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· Bootie Call · Drop Bag Delivery Day · Vet Check · Jr.
2/28/2004 - "Bootie Call"
"The best laid plans of mice and...mushers", not exactly the way the old quote goes, but definitely the way life happens.
It's Wednesday night, February 18th, the night before the Iditarod food drop bags are due to be delivered in Anchorage. The long awaited box containing 1,450 dog booties has finally arrived and the 911 call goes out and we respond.
Ellie, Maegan, family, and a few true-blue friends are gathered in the Claus's winter home living room. We sit fumbling with the mass of booties turning them right side out. The black synthetic fabric is supposedly good for 100 miles of trail and cost about .90 cents each. Each bootie has an elastic and Velcro wrist closure and is turned to maximize the space and minimize the irritation to the dog's foot.
The booties are color coded according to size. Not only does Ellie know each dogs foot size, she also knows the ones that need a larger size on front feet and a smaller size on the hind feet.
While we attack the mountain of fabric, Grandma Eleanor bustles around in the kitchen cooking huge pots of rice and hard boiling eggs for a last addition to the drop bags. The eggs are a special trail treat to tempt the team and the rice is in case the dogs need something milder for upset systems. Eleanor is also heating pizza for us and baking chocolate chip cookies.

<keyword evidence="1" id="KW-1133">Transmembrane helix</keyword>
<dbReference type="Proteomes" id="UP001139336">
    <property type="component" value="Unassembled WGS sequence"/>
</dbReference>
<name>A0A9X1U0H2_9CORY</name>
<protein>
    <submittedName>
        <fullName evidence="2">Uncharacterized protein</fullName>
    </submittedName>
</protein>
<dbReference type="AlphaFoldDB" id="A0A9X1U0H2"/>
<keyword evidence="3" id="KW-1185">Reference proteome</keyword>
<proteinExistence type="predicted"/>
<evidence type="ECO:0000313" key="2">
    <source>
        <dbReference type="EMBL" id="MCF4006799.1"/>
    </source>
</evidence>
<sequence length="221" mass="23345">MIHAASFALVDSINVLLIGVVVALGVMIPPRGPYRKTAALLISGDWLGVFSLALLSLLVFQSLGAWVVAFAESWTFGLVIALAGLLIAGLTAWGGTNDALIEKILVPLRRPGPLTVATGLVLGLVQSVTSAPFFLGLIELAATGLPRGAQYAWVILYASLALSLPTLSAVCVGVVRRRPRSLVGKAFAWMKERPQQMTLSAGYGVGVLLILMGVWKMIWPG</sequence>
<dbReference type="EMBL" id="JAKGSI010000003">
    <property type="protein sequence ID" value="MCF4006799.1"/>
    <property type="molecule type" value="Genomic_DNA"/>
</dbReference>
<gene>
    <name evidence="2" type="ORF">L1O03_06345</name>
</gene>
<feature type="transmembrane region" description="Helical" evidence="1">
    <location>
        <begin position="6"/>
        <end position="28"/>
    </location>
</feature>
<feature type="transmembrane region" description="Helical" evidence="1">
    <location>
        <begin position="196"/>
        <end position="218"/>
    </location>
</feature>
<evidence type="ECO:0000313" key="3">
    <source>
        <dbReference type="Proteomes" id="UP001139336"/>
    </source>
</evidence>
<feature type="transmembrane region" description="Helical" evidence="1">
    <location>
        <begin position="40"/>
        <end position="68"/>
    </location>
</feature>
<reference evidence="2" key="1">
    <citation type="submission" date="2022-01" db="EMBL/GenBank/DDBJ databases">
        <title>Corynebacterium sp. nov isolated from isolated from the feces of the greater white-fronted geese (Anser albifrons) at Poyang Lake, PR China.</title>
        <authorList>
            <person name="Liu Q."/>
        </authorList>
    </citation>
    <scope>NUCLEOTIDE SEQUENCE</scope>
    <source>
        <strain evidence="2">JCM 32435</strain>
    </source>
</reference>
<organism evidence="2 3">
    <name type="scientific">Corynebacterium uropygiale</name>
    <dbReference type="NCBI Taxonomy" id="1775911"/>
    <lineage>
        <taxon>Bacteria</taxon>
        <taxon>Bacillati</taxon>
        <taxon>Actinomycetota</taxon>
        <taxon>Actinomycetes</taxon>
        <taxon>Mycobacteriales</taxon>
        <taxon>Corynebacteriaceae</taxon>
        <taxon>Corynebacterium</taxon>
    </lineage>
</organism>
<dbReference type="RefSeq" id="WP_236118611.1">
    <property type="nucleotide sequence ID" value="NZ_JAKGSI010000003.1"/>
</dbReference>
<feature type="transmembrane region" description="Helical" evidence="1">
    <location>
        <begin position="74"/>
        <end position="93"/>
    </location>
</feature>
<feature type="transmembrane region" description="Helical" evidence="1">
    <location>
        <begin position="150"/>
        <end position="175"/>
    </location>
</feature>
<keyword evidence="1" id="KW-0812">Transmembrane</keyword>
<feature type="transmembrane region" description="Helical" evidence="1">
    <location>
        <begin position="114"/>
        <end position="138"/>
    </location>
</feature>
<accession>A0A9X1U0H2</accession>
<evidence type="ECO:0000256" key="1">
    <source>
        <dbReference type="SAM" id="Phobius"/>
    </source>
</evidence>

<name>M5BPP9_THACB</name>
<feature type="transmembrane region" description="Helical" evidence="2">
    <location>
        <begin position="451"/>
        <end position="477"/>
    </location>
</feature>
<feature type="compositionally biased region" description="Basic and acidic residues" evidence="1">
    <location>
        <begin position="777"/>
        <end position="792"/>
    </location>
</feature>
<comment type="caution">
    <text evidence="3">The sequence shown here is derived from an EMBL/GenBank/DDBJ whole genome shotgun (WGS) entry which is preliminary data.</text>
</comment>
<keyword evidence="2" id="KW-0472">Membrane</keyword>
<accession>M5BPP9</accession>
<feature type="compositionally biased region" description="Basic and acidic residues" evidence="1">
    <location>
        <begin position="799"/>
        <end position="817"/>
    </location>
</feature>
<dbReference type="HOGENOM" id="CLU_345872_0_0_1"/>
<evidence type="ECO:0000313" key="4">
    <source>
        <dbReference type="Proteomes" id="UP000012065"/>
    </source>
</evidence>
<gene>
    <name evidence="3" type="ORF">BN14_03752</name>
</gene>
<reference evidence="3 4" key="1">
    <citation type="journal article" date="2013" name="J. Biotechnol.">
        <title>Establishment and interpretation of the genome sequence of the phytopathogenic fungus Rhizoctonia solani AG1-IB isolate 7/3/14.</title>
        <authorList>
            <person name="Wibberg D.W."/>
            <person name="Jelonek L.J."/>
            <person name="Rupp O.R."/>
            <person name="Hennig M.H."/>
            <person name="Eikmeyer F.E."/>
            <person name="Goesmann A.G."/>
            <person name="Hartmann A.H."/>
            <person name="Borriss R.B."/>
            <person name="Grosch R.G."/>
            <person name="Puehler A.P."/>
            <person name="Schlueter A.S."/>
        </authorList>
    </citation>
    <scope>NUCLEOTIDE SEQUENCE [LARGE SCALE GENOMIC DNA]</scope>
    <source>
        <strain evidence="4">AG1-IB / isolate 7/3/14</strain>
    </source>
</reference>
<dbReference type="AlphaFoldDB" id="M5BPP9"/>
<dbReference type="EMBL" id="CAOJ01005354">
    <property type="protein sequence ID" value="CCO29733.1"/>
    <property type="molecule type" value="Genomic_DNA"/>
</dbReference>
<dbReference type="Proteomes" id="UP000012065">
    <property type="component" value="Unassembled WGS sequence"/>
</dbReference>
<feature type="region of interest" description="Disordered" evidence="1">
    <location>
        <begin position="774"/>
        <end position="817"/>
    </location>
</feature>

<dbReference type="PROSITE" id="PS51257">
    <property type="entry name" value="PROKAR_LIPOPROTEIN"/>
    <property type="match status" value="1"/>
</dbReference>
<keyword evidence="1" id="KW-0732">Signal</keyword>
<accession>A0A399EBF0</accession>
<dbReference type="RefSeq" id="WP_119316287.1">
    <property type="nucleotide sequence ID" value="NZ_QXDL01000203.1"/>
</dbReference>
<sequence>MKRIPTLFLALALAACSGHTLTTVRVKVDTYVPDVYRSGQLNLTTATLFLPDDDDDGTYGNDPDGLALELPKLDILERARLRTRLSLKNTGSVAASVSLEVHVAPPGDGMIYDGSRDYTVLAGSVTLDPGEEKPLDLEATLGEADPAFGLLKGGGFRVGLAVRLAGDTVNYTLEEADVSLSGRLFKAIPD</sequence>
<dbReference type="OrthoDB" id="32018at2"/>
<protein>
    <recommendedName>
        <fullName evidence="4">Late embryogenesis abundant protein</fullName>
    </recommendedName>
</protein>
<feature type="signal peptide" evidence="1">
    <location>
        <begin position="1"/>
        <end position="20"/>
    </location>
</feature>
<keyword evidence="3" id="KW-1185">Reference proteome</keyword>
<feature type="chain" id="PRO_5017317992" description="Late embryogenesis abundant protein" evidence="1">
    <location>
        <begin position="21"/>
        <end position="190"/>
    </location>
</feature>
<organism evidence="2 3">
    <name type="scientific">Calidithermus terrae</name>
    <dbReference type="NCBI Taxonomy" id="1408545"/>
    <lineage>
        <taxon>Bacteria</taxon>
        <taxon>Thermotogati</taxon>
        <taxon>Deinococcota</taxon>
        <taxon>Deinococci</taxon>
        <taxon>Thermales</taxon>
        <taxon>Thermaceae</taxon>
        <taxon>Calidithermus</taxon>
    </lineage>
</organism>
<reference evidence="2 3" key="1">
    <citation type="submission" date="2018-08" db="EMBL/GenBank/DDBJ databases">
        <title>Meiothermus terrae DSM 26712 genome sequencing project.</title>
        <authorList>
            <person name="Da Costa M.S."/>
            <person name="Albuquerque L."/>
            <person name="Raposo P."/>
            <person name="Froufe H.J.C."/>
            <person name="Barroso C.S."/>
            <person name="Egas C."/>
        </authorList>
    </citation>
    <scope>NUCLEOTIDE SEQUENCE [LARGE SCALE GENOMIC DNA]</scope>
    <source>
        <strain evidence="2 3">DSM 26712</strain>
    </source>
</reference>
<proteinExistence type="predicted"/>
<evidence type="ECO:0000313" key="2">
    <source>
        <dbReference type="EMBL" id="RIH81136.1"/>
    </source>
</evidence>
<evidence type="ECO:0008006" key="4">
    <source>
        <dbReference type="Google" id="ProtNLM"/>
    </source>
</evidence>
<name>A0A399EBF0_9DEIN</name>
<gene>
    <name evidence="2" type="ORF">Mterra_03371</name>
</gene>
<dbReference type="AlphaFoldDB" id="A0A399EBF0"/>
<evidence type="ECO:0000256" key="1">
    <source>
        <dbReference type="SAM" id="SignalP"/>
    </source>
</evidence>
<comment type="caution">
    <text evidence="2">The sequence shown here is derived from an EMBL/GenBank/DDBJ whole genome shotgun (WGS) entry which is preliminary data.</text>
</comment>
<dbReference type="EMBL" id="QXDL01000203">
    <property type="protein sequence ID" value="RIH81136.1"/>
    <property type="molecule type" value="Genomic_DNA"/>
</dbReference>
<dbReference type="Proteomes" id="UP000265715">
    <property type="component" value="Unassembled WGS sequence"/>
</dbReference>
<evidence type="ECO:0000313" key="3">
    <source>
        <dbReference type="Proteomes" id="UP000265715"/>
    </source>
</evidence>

While we continue turning booties, Ellie starts filling some with Gold Bond medicated powder to save time on the trail.
We start grouping booties in sets of 4 booties, while Ellie sends up "smoke signals" that have us all coughing and laughing. Next we package 16 sets (1 per dog in her team). Ellie has calculated how many bags of booties are needed per checkpoint and we distribute them per drop bag for each of the 22 checkpoints along the way.
All the rest of the supplies have been packed and now, late at night, an army of filled drop bags stand at attention outside in the driveway.
There are about 3 bags per checkpoint. Some checkpoint bags are marked FREEZE and are kept cold to protect meat and fish dog foods or human food. The other bags hold clothing and an assortment for non perishable items for Ellie and the dogs.
Ellie's largest drop bags are planned for the TAKOTNA checkpoint where she plans to take her mandatory 24 hour stop. She's even planning a shower and shampoo and hopefully long sleep.
Her team will have clean new blankets at each checkpoint. Each dog blanket is two layers of fleece with a thin layer of foil space blanket sandwiched in between. Ellie says they really keep her dogs warm and the dogs love them. She tested them on some -50 degrees training campouts earlier this year.
Family, friends and even women form Ellie's church pitched in on the sewing to complete the 250 blankets and the scraps were turned into Ellie's stylish and colorful neck warmers.
The reasoning behind so many blankets was to save space and weight in the sled. Most importantly, to prevent contamination by viruses and parasites along the way, hopefully keeping the team better protected and always warm and comfortable.
For more information about Ellie and her home at Ultima Thule Lodge you can visit their website at www.ultimathulelodge.com
More information about Ellie Claus can be found on the Iditarod website www.iditarod.com
©2004 Jon & Jona Van Zyle
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